The name Chawner is rooted in the ancient Anglo-Saxon
culture. It was originally a name for someone who worked as a person who makes or deals in blankets. The surname Chawner is derived from the Old English word chalouner,
which in turn comes from chaloun,
which means blanket.
Early Origins of the Chawner family
The surname Chawner was first found in Hampshire
where they held a family seat
. From their early beginnings, for the next few centuries, the family name also acquired other estates or manors as branches established themselves throughout England
. The major conflicts of the eras, such as the War of the Roses, the English Reformation
, and the English Civil War sometimes found them to be in opposing camps, with conflicting interests.
Early History of the Chawner family
This web page shows only a small excerpt of our Chawner research.Another 87 words (6 lines of text) covering the years 1567, 1573, 1583, 1607, 1840, and 1846 are included under the topic Early Chawner History in all our PDF Extended History products and printed products wherever possible.
Chawner Spelling Variations
It is only in the last few hundred
years that the English language has been standardized. For that reason, early Anglo-Saxon
surnames like Chawner are characterized by many spelling variations
. As the English language changed and incorporated elements of other European languages, even literate people changed the spelling of their names. The variations of the name Chawner include Chawner, Chawnor, Chauner, Chaunor, Chawnere and many more.
Early Notables of the Chawner family (pre 1700)
More information is included under the topic Early Chawner Notables in all our PDF Extended History products
and printed products wherever possible.
Migration of the Chawner family to the New World and Oceana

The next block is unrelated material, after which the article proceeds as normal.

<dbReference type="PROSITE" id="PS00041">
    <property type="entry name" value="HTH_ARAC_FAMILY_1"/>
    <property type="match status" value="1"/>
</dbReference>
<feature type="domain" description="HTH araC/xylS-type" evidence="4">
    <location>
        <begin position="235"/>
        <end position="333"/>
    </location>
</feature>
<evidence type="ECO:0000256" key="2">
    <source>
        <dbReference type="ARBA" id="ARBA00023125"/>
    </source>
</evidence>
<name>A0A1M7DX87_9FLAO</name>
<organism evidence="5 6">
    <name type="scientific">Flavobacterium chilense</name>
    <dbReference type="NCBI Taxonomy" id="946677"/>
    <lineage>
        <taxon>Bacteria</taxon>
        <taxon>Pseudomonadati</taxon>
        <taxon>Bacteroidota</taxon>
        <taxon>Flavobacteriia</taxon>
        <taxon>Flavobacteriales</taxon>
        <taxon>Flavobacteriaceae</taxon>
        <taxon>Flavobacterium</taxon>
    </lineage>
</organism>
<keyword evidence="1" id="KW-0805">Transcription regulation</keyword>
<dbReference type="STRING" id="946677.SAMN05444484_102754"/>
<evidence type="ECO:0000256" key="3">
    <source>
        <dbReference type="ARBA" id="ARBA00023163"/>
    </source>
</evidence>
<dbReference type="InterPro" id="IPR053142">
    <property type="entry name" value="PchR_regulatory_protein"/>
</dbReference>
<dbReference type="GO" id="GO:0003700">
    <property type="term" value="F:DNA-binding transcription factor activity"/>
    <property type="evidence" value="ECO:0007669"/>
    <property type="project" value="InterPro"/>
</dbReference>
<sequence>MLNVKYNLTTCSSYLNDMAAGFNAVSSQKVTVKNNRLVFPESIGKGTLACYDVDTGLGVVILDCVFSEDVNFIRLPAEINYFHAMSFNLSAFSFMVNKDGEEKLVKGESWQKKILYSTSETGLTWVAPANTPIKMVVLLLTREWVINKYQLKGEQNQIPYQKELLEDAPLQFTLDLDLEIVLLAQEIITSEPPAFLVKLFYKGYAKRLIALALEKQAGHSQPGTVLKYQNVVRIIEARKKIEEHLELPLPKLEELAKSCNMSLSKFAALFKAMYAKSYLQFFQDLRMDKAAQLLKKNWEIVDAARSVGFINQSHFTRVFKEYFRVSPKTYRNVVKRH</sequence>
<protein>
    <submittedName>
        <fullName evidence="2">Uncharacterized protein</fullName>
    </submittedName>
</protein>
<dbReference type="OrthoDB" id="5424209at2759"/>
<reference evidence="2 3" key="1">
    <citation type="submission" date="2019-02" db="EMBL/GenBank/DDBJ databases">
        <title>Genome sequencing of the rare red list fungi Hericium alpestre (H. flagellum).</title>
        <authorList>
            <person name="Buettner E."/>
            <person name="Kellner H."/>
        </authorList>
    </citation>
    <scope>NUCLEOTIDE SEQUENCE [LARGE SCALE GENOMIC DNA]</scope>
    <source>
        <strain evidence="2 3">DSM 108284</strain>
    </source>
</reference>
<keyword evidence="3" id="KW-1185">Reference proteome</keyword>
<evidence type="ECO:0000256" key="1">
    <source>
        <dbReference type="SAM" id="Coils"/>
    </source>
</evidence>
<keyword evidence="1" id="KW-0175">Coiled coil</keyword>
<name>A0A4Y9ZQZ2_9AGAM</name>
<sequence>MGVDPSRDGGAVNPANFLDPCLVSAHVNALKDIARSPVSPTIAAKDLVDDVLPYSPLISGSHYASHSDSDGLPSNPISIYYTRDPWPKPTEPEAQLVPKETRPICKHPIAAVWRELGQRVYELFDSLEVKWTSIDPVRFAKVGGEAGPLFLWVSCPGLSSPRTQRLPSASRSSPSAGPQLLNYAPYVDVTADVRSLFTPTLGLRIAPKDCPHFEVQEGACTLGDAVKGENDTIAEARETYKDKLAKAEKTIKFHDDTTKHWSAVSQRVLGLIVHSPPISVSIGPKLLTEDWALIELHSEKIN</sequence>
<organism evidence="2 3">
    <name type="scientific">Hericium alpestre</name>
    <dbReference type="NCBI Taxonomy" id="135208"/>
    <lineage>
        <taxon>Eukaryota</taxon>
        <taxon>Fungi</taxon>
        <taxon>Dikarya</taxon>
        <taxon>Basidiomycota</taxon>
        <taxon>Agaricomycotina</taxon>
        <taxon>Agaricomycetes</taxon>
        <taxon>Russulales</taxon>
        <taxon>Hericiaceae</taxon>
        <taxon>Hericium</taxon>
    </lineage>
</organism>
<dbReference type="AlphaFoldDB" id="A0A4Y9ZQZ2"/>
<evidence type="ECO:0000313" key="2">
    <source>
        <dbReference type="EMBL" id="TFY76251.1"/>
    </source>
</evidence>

Many English families tired of political and religious strife left Britain for the new colonies in North America. Although the trip itself offered no relief - conditions on the ships were extremely cramped, and many travelers arrived diseased, starving, and destitute - these immigrants believed the opportunities that awaited them were worth the risks. Once in the colonies, many of the families did indeed prosper and, in turn, made significant contributions to the culture and economies of the growing colonies. An inquiry into the early roots of North American families has revealed a number of immigrants bearing the name Chawner or a variant listed above:
Chawner Settlers in United States in the 19th Century
- John Chawner, who settled in Philadelphia in 1856
- Robert Chawner, who arrived in Allegheny Co., Pennsylvania in 1872
- Robert Chawner, who landed in Allegany (Allegheny) County, Pennsylvania in 1872 CITATION[CLOSE]
Filby, P. William, Meyer, Mary K., Passenger and immigration lists index : a guide to published arrival records of about 500,000 passengers who came to the United States and Canada in the seventeenth, eighteenth, and nineteenth centuries. 1982-1985 Cumulated Supplements in Four Volumes Detroit, Mich. : Gale Research Co., 1985, Print (ISBN 0-8103-1795-8)
Contemporary Notables of the name Chawner (post 1700)
- Henry Chawner Shenton (1825-1846), English sculptor who studied in the schools of the Royal Academy and at Rome, son of Henry Shenton
- Henry Chawner Shenton (1803-1866), English engraver, born at Winchester
- Rupert Chawner Brooke (1887-1915), British poet known for his War Sonnets written during his one day of limited military action in the First World War
The Chawner Motto
The motto was originally a war cry or slogan. Mottoes first began to be shown with arms in the 14th and 15th centuries, but were not in general use until the 17th century. Thus the oldest coats of arms generally do not include a motto. Mottoes seldom form part of the grant of arms: Under most heraldic authorities, a motto is an optional component of the coat of arms, and can be added to or changed at will; many families have chosen not to display a motto.
Motto: Nil desperandum
Motto Translation: Never despairing.
Chawner Family Crest Products
- ^ Filby, P. William, Meyer, Mary K., Passenger and immigration lists index : a guide to published arrival records of about 500,000 passengers who came to the United States and Canada in the seventeenth, eighteenth, and nineteenth centuries. 1982-1985 Cumulated Supplements in Four Volumes Detroit, Mich. : Gale Research Co., 1985, Print (ISBN 0-8103-1795-8)